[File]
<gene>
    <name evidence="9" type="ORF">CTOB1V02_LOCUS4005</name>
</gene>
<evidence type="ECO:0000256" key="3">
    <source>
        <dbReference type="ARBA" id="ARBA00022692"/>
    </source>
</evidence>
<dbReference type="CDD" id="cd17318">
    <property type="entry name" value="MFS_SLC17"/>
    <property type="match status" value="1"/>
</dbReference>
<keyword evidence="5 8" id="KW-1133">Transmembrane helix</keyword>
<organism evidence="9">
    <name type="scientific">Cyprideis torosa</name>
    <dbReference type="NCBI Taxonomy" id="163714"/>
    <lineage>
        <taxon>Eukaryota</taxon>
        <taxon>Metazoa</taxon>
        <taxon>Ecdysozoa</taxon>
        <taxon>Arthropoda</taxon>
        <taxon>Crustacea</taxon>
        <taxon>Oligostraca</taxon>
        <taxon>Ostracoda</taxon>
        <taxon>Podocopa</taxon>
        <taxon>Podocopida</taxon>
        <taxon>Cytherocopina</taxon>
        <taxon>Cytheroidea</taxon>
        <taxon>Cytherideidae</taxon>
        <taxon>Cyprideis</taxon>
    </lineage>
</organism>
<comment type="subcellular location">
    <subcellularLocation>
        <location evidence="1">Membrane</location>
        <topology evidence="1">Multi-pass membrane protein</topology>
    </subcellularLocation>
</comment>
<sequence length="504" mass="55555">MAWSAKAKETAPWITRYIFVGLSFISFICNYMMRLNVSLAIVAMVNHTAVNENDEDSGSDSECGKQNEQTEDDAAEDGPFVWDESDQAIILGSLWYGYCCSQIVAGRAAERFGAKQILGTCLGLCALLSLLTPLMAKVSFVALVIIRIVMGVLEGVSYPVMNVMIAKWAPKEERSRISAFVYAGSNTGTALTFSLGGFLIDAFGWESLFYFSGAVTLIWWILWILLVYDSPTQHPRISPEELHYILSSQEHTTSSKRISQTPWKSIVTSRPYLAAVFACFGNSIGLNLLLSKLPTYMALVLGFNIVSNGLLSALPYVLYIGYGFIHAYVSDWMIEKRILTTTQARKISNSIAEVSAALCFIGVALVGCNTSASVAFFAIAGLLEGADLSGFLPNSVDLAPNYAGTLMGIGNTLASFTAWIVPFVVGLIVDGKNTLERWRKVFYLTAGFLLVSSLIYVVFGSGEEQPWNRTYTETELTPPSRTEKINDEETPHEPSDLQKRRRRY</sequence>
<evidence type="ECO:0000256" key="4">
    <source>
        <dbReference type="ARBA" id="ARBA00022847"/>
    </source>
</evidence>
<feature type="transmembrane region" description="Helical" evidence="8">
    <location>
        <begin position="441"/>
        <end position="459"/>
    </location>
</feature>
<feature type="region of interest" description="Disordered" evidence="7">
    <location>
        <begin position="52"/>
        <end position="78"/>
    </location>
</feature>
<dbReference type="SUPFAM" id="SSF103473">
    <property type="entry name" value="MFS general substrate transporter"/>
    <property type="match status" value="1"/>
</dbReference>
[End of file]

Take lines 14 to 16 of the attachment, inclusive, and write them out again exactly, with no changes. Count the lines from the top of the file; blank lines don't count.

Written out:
<organism evidence="9">
    <name type="scientific">Cyprideis torosa</name>
    <dbReference type="NCBI Taxonomy" id="163714"/>